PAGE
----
1. Find the sweet spot between account-based marketing and enterprise marketing

Enterprise marketing and account-based marketing (ABM) go together like peanut butter and jelly. Both require you to take an extremely tailored approach to building rapport with accounts (and the buyers within them).

Account-based marketing will help you compile critical business intelligence on your target accounts, allowing you to develop enterprise marketing programs across your intended channels with ease.

2. Understand the diversity of your marketing assets – and scale accordingly

Enterprise marketing requires expert-level knowledge of the tools available to scale your marketing programs and reach your target audience. This means reviewing your inbound marketing programs, social selling approach, content strategy, lead scoring processes, and organizational preparedness to meet the expectations of the accounts you’ll be selling to.

As previously mentioned, a wide array of tools exist to ensure you reach your audiences effectively by analyzing data performance and minimizing outreach obstacles. Platforms such as Marketo and Salesforce help enterprise marketers manage their outreach; while solutions like HG Cloud Dynamics help marketers and sales professionals collect personalized intelligence about a target account’s digital infrastructure.

3. Lean on your executive team for a helping hand

When developing an enterprise marketing strategy, you’ll likely need executive buy-in to develop and implement de-siloed programs for which certain team members can be held accountable. Moreover, executive buy-in and approval lends serious credibility to any enterprise marketing initiative when implemented strategically.

4. Network, network, network

No one understands an organization or industry better than the professionals who work in it. When prospecting and getting to know the ins-and-outs of any enterprise, it’s wise to consult a colleague or friend with relevant expertise – especially if they happen to work at the enterprise you’re trying to sell to. Not only are you potentially adding value to your friend’s workload by making their job easier, they may reciprocate your efforts in the future.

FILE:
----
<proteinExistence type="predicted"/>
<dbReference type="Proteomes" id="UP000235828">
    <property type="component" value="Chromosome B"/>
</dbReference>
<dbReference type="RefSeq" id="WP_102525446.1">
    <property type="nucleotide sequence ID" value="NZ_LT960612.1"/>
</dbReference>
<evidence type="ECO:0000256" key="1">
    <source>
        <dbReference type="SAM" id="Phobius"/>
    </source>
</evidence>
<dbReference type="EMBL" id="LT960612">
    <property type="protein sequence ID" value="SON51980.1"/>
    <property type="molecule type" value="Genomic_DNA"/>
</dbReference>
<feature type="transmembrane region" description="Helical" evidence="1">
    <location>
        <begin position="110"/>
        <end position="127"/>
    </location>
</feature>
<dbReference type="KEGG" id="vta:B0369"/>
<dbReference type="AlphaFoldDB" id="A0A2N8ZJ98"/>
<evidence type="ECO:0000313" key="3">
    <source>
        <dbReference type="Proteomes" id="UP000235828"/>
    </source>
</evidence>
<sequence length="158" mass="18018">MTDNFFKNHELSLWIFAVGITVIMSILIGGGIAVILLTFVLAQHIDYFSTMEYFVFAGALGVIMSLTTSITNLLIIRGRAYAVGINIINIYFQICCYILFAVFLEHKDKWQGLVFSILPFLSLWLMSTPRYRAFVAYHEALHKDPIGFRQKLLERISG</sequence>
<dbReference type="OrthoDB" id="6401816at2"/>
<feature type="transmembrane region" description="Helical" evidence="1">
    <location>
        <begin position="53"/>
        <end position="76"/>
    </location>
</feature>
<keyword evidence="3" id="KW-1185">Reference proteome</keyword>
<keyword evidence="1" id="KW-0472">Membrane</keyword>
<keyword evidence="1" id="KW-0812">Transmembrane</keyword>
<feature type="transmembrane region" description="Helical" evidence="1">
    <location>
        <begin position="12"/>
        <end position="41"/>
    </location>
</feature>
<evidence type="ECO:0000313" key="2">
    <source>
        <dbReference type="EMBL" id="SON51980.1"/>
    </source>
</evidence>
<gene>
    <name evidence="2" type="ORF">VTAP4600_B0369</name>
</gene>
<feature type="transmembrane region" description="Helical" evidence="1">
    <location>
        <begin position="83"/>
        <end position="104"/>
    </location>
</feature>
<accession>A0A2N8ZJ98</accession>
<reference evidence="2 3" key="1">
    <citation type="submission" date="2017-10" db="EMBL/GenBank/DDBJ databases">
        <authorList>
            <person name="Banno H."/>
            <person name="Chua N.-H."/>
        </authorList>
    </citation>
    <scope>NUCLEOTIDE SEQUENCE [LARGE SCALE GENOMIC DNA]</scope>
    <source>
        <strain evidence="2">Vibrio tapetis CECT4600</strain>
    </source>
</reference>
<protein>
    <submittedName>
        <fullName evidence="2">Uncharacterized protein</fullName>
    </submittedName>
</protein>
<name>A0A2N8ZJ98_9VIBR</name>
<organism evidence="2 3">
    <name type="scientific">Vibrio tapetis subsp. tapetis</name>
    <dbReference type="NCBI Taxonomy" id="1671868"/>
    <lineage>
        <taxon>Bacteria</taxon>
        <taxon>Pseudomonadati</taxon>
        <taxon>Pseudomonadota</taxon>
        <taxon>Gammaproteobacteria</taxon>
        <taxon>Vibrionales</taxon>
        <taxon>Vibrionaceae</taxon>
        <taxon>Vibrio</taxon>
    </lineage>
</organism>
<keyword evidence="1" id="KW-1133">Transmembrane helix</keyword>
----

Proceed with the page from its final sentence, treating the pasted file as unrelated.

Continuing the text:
5. Know that typical key performance indicators (KPIs) probably won’t work

While every marketing strategy needs goals in order to measure impact on pipeline and revenue, the KPIs typically used in high-level marketing likely won’t apply to an enterprise marketing program.

Instead, enterprise marketers should consider account-specific KPIs. These might include account penetration, sales per lead, customer lifetime value (LTV), organic search growth, and account conversions. These types of KPIs – in addition to an understanding of brand awareness, Share of Voice (SOV), and any other components you’re measuring – can provide more clarity as it relates to enterprise marketing campaign performance.

Before breaking into enterprise marketing, define your “why?”

What’s your “why” for enterprise marketing? What’s the reason you feel your business might benefit by working in this uniquely complicated – but powerful – marketing strategy?

It’s important to determine your team’s answer to this question before attempting to implement an enterprise marketing approach. Otherwise, you may find it much harder to successfully establish the tactics and goals aligned with any sort of foundational intent.

Aside from “why” this strategy makes sense for your team, also consider the “why” as it relates to your internal resources. Is it a match for your team’s existing skills and experiences? Doing so will go a long way in determining where the challenges lie in embarking on an enterprise-level marketing strategy.

Once you have these answers, you’ll be ready to make your case to all pertinent parties and start building a successful enterprise marketing program.